Frida Hatfield, before learning of her husband’s death, told the Logan Banner that company officials never contacted her to tell her that her husband was trapped. “I don’t really know anything,” she said at the time. “Nobody even called me. I heard it from somebody else. I called down to the mine and they said they couldn’t give me any information. I called one of my friends and she said, ‘Frida, I just didn’t know what to say to you, but, yes, Ellery is trapped.’ ”

As with the Sago disaster, the Alma mine has been allowed to operate despite a horrendous safety record. In the last two years, the mine has received more than 200 citations from the federal Mine Safety and Health Administration (MSHA). The violations include allowing the buildup of coal dust and other combustible materials and poor ventilation. Since June, at least 12 of the violations were related to fire equipment.

A miner from the Alma mine, who asked that his name not be used for fear of being fired, told the New York Times that another fire had occurred on the conveyor belt at the mine on December 23. “I work at the belt that caught fire and had to put out a fire at the same exact spot just a couple weeks ago when the sprinkler system didn’t work,” the miner said, “I reported the fire to my supervisor, and he ignored it.”

West Virginia Governor Joe Manchin, along with US Senators Jay Rockefeller and Robert Byrd, all Democrats, have decried the latest tragedy and pledged a full investigation to prevent future accidents. However, even the limited amount of information that has become available since the Alma No. 1 accident indicates that the two deaths could have been prevented, and point to a slackening of mine safety standards by both the Bush and Clinton administrations.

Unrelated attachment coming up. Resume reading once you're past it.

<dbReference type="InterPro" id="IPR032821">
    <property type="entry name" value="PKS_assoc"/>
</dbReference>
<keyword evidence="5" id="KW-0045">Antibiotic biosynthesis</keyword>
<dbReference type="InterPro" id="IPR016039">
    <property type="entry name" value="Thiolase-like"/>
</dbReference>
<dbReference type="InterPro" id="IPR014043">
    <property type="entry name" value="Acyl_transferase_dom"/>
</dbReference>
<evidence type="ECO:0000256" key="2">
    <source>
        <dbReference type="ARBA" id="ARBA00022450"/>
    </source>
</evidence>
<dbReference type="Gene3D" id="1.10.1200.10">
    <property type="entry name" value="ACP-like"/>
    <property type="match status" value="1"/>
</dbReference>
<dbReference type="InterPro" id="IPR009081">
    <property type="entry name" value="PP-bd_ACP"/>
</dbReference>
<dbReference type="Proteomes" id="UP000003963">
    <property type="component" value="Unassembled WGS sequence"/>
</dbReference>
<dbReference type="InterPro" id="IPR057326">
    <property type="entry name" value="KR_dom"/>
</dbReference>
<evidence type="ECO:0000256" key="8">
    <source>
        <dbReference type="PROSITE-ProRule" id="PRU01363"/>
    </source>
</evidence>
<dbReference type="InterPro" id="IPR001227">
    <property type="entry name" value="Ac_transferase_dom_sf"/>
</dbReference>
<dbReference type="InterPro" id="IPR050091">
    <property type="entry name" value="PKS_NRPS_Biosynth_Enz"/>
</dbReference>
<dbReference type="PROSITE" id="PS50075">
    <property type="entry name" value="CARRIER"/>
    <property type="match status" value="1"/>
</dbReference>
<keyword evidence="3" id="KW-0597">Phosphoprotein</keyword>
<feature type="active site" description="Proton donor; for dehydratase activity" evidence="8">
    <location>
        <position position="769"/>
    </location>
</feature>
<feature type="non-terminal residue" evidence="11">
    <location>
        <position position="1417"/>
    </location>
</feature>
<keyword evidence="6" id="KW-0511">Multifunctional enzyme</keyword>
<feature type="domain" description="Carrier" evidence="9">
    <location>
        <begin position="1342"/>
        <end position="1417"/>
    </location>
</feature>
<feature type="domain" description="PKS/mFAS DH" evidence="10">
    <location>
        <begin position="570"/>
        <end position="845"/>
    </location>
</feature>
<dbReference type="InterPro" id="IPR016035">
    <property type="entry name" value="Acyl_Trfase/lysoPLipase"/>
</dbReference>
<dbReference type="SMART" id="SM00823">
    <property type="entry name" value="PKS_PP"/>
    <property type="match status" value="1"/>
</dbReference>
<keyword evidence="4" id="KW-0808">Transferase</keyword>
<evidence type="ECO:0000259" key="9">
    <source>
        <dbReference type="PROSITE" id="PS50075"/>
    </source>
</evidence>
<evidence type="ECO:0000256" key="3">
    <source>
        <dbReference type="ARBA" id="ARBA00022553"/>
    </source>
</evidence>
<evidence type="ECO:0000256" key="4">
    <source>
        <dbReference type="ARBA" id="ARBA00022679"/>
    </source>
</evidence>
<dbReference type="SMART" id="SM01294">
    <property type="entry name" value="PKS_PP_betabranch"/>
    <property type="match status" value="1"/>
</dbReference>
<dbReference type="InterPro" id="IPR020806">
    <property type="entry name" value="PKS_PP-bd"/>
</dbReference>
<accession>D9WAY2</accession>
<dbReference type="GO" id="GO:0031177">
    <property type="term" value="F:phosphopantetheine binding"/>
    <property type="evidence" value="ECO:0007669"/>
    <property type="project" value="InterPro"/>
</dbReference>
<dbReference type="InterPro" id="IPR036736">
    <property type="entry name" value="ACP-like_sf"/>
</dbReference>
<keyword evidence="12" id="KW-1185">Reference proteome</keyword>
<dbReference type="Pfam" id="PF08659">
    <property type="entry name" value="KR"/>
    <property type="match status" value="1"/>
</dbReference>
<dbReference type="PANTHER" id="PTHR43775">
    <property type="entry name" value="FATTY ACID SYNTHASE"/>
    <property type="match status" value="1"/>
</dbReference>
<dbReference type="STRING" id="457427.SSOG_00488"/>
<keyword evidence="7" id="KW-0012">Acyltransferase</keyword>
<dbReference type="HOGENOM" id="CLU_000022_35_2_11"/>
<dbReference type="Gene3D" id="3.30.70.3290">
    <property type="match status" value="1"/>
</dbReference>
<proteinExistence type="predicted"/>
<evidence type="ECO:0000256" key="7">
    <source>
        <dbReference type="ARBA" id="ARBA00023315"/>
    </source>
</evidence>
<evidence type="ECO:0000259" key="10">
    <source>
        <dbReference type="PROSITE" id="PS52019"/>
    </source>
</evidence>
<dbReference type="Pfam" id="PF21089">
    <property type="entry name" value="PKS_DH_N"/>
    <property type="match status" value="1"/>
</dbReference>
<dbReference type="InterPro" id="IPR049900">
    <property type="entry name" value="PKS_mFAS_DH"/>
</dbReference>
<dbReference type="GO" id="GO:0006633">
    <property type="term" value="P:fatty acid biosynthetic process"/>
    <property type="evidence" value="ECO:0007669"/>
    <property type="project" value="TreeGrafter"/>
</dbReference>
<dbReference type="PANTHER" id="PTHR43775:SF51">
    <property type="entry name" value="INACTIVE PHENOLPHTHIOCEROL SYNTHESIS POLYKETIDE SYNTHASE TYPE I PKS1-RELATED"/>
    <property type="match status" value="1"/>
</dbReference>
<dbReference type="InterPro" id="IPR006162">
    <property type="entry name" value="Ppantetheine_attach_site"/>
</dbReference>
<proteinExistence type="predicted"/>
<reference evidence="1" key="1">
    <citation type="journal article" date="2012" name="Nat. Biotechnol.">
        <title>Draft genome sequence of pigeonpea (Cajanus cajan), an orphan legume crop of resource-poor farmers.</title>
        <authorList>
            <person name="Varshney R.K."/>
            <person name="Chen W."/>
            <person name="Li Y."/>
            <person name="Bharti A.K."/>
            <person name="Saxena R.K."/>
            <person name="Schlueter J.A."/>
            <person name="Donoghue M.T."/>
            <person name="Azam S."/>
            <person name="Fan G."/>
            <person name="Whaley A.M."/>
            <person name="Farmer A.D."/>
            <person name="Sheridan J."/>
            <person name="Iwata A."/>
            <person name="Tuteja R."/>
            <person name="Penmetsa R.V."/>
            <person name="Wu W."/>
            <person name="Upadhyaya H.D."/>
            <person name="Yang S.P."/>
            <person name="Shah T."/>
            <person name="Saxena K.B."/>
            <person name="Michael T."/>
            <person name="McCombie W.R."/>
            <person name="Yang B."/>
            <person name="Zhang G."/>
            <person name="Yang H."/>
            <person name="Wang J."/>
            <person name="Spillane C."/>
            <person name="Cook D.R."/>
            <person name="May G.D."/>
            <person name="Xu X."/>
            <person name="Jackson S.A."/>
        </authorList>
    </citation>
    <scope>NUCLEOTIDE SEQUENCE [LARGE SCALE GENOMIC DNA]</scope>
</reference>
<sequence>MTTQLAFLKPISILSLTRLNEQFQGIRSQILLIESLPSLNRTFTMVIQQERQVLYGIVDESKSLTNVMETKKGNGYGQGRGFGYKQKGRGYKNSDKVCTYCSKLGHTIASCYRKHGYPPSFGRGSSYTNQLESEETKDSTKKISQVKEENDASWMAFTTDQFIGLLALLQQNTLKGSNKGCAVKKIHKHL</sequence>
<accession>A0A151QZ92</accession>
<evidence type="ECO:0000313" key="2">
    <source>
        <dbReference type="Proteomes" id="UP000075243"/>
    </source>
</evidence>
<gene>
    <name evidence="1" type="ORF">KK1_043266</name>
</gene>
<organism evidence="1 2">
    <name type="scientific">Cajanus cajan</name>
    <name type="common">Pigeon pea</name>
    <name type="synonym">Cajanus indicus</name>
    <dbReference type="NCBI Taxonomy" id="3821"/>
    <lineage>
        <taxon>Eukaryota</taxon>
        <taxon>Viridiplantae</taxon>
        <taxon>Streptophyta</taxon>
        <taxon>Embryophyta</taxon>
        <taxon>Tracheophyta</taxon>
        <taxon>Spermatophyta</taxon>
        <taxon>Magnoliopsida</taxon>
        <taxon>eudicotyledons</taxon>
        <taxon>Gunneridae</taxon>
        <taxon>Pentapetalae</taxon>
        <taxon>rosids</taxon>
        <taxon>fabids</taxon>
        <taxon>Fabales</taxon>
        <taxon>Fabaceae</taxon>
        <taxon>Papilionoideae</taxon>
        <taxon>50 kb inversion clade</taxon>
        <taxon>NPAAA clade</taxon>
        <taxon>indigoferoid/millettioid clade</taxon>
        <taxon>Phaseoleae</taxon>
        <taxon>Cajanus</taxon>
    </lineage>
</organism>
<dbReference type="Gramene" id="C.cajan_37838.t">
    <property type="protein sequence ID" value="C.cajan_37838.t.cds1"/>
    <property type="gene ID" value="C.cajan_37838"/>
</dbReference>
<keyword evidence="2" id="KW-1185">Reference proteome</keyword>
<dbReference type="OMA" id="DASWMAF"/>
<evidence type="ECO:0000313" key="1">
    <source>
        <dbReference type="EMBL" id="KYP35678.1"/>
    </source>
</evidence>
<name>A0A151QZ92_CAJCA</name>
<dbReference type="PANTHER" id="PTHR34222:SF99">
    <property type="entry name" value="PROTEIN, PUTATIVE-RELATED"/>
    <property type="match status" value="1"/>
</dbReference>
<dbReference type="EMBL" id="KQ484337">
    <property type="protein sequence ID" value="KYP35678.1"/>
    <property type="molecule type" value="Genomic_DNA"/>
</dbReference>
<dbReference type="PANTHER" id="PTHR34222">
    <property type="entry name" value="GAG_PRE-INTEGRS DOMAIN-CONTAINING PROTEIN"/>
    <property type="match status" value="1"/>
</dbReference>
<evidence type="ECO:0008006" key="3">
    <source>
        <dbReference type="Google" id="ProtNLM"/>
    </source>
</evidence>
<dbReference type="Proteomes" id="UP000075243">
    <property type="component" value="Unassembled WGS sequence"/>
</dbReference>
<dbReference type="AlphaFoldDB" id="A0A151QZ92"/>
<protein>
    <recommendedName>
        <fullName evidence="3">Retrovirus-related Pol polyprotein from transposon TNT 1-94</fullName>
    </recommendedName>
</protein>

According to MSHA records, conveyor belt fires accounted for 14 percent of all underground mine fires between 1970 and 1990. Flames in such fires traveled for “hundreds of feet” causing “a severe hazard to the health and safety of miners,” a 1992 MSHA report stated.

The MSHA estimated at the time that there were 3,000 feet of conveyor belts in a small underground mine and 28,000 feet in large mines. “When belt fires reach the propagation stage, they produce more fire gases and spread faster than the fires of surrounding coal surfaces. The belt fires that have occurred since 1970 have burned as much as 2,000 feet of belt before the fire was extinguished.”

To address this problem, in 1992 MSHA officials proposed upgrading testing of conveyor belts and requiring that they be made of materials that are resistant to flames. The regulation was meant to “significantly reduce or eliminate” belt fires.

The proposal was shelved for the eight years of the Clinton administration. In July 2002, under Bush, MSHA regulators completely abandoned the plan. MSHA officials justified dropping the proposal on the grounds that improvements had been made in carbon monoxide monitoring.

In a briefing last Friday, Bob Friend, acting deputy administrator of the MSHA, commented, “The decision was made that the hazards of belt fires would be addressed through carbon monoxide monitoring systems.” At the urging of the mining lobby, the Bush administration has dropped more than a dozen new safety rules, including those that would improve the response of rescue teams.